Analytic essay on The Secret Life of Walter Mitty by James Thurber

Essay by DragonX5Junior High, 8th gradeA+, April 2004

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In The Secret Life of Walter Mitty, James Thurber sends our titled character, Walter Mitty from his boring and normal life to daydreams where he is on the top of life itself. Walter Mitty goes into daydreams throughout and is almost always rudely awakened from his contemplations. His short attention span often gets him in trouble with his wife, the nag of his life, or from other various people who ridicule him.

In the Secret life of Walter Mitty, James Thurber kicks the story off with an exciting daydream. Mitty, in his daydream, is a commander to a hydroplane, a seaplane, trying to get through a hurricane. He shows his superiority in his daydream by giving out orders to the crew. The crew does not seem to show any fear, putting their faith in the commander. The crew actually "looked at each other and grinned, "The Old Man will get us through", they said to one another.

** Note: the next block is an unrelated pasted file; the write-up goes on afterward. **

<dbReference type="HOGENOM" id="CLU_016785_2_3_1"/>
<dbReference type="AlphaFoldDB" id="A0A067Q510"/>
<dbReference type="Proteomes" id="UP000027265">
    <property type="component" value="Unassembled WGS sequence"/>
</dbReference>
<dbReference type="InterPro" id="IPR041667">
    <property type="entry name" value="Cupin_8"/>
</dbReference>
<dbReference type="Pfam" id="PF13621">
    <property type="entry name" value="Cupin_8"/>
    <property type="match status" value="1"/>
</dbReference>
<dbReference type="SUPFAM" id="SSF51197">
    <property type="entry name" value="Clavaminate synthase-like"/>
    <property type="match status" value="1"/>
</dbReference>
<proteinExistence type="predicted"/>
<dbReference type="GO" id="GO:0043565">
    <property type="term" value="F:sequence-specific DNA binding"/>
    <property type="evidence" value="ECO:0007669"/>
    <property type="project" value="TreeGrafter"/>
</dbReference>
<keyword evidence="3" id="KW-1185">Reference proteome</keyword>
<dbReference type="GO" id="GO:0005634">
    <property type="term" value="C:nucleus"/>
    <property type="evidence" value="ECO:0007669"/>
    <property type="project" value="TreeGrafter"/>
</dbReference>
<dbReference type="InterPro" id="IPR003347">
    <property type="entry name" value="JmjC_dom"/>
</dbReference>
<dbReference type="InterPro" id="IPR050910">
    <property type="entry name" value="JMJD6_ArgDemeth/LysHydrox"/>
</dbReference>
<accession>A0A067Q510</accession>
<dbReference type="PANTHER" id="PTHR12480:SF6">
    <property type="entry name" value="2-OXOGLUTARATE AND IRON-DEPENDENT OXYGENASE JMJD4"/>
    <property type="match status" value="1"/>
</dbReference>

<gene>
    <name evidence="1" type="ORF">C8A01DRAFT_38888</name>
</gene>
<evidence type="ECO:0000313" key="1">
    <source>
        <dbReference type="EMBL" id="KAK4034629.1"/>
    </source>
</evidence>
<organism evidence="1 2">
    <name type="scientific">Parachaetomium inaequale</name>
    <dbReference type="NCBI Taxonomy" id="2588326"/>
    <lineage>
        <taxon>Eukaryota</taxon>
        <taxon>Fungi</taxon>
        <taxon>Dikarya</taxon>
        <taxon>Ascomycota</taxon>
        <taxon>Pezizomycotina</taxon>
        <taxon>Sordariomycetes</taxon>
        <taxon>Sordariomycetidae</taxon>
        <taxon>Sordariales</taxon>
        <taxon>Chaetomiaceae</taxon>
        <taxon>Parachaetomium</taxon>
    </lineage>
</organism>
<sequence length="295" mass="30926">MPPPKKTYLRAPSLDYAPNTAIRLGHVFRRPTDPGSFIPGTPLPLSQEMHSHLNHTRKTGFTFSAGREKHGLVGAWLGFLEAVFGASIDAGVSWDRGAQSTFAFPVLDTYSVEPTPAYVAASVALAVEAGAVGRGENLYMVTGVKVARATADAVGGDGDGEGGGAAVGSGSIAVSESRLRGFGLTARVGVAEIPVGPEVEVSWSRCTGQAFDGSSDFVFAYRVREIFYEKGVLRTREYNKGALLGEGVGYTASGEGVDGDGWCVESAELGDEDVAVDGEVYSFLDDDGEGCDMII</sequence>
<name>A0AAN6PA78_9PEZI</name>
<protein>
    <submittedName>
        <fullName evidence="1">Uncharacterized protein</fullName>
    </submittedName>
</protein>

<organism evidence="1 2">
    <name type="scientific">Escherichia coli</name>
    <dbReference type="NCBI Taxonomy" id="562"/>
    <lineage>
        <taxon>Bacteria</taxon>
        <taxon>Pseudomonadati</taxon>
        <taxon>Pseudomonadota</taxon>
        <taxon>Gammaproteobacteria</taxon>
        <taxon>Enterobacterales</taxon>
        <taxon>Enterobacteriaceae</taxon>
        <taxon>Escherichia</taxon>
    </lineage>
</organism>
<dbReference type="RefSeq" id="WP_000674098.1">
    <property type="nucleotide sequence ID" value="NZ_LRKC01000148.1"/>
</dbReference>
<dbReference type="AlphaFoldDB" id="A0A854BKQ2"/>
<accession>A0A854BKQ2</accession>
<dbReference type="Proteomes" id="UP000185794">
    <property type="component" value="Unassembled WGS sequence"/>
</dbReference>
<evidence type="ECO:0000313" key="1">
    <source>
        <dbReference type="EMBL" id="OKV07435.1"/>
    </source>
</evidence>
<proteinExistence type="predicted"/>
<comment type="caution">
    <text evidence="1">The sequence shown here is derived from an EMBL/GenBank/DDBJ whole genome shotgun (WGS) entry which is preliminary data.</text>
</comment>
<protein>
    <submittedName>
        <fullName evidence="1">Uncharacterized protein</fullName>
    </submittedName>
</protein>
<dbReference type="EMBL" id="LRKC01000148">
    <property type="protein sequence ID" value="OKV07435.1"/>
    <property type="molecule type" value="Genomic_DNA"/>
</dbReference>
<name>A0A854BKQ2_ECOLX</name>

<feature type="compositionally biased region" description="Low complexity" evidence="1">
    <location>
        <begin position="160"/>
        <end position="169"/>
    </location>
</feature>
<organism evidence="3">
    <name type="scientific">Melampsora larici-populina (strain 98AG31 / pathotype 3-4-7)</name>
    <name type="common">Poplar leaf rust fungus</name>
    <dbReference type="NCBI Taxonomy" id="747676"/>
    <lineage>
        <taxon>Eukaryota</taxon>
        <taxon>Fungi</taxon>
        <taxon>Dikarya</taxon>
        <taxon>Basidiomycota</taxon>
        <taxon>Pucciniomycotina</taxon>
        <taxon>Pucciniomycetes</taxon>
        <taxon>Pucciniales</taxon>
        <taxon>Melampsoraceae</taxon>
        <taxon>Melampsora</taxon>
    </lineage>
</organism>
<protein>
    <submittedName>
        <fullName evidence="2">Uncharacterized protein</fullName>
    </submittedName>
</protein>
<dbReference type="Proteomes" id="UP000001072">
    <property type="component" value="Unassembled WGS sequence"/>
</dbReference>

"The Old Man ain't afraid of hell"..." Right after they said that Mitty is brought to reality by his wife complaining that Mitty was driving too fast. Mitty looks at her, confused, and then realizes that she was his wife, and they are in a car, driving to the building in which his wife is going to get her hair done. She tells him to buy overshoes, which comes up later and also complains he never wears his gloves. He puts his gloves on, but takes them off when her back his turned. But then a police officer tells him to hurry up so he quickly puts back on his gloves and drives past a hospital on his way to a parking lot.

In the next daydream, triggered by the hospital is about Mitty as an expert doctor who was supposed to...